What I find most implausible about Rigvir is the claim that it attacks only cancer cells and leaves normal cells alone. It takes a look into the history of Rigvir to get an idea where this claim came from.
Aina Muceniece: Discoverer of Rigvir
The story of Rigvir began several decades ago with a Latvian immunologist Professor Aina Muceniece. Discovering unbiased information on Prof. Muceniece and her discovery of Rigvir is damned near impossible these days, because searches on her name will produce a host of links related to laudatory descriptions of Rigvir and/or associated with the International Virotherapy Center. However, one article does describe the origin of Rigvir thusly:
A PubMed search on Prof. Muceniece’s name doesn’t turn up very much, just two Russian language articles and a frequently touted clinical study from 2015, to which her name must have been added posthumously given that she died in 2010 at the age of 85. Of course, given the time period of the discovery of what is now called Rigvir (the height of the Cold War), it is perhaps not too surprising that there are few publications indexed in PubMed about it. Be that as it may, the peer-reviewed English literature is not a good place to find out very much about the origin of Rigvir, although there is a 2012 review article on oncolytic (cancer destroying) viruses that gives some hints. I find this passage rather telling:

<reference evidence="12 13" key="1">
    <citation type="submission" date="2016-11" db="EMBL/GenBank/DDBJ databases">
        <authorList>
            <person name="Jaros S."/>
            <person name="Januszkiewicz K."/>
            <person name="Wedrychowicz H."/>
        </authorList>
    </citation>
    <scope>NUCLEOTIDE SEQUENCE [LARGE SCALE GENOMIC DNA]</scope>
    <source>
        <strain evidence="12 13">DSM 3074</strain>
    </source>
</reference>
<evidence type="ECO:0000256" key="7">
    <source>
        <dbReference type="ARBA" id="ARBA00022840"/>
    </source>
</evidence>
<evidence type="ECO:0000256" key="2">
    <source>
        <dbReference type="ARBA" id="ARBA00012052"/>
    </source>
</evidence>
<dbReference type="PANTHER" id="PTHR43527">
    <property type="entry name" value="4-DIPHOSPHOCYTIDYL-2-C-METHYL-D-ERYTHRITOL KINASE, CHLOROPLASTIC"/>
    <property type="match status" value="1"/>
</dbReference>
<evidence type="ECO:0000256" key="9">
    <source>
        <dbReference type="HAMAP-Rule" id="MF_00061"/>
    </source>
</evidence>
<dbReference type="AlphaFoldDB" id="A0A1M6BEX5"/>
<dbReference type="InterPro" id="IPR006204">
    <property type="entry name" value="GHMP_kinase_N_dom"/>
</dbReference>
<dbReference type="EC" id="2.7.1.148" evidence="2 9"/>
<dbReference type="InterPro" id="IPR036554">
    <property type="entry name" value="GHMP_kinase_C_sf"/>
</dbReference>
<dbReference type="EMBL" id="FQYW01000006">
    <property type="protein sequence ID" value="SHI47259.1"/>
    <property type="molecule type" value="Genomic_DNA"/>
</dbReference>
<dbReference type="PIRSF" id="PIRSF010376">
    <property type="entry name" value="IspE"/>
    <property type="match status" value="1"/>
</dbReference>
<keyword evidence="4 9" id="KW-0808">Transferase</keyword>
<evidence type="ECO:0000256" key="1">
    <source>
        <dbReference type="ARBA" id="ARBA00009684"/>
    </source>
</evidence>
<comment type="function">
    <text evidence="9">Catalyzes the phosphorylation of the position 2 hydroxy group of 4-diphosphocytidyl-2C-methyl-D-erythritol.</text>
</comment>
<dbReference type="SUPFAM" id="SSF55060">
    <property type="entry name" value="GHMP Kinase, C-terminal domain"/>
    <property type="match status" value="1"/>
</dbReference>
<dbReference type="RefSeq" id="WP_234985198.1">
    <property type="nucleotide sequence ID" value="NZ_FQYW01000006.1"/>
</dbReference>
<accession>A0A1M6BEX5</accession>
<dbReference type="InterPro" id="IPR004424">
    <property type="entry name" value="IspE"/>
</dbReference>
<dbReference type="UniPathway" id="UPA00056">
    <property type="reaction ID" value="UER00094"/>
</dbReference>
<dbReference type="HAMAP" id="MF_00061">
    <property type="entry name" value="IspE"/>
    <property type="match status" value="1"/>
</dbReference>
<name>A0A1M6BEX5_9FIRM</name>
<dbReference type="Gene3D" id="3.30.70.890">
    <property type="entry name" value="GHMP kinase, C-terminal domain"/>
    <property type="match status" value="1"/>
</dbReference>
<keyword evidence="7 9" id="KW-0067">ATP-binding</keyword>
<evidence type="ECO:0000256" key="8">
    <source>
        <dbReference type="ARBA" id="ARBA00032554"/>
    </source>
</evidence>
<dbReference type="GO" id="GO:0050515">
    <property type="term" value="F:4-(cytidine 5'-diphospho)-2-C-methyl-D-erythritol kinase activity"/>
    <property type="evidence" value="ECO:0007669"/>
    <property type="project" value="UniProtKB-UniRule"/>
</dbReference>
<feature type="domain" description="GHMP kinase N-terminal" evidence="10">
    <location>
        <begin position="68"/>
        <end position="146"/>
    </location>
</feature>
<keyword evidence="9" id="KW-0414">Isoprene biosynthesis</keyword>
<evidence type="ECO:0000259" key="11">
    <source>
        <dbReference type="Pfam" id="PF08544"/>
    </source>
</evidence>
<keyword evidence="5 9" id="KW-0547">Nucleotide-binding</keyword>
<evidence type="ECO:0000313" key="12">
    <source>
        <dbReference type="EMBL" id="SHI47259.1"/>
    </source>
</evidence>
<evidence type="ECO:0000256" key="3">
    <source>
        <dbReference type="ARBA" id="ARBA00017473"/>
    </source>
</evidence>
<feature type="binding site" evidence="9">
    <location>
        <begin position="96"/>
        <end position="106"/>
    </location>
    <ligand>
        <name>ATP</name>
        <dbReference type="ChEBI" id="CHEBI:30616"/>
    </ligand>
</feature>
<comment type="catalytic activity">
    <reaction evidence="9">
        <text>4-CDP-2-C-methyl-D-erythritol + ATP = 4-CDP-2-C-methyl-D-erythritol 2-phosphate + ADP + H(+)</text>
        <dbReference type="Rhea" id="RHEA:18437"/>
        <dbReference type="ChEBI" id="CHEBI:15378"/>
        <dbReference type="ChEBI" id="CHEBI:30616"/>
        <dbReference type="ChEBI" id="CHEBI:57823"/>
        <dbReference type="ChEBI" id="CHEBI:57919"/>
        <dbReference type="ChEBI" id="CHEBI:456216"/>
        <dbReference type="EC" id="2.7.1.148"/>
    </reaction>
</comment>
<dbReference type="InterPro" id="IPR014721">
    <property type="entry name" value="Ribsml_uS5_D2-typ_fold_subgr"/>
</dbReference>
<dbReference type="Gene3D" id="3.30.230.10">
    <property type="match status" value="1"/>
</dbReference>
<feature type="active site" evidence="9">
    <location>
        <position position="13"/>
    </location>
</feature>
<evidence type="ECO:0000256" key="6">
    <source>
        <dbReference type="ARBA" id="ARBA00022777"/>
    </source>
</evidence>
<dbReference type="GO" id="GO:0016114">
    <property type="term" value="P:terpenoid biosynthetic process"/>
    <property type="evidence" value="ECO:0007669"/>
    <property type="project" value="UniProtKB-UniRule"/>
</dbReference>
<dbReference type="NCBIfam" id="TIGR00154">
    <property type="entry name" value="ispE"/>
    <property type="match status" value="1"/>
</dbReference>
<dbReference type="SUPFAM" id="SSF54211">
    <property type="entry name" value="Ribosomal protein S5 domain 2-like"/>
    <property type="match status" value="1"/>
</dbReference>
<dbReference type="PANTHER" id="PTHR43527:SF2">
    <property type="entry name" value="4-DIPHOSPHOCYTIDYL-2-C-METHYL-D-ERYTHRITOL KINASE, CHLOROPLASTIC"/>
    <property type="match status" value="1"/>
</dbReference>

From what I can tell synthesizing the evidence that I’ve been able to find, Dr. Muceniece made an interesting discovery in the early 1960s in which she observed that some ECHO viruses appeared to have cytolytic effects on tumor cells (i.e., caused them to lyse, or break apart), but the effect was weak, observed in only a few patients, and attenuated by the rapid development of immunity to the virus. In other words, lost in the mists of scientific history, this is an interesting dead end that appeared to go nowhere. Moreover, assuming this account is reasonably accurate, it certainly casts into doubt the stories of “miracle cures” of patients with stage IV cancer, given that those early trials apparently only looked at patients with stage IV cancer and Rigvir didn’t work in them. There are anecdotes from surviving contemporaries of Dr. Muceniece that in melanoma Rigvir produced “such excellent results that all medical staff involved were astonished,” but no published data, and, pointedly, many of her contemporaries are happy to express their admiration for her but decline to evaluate the medication that she is credited with developing.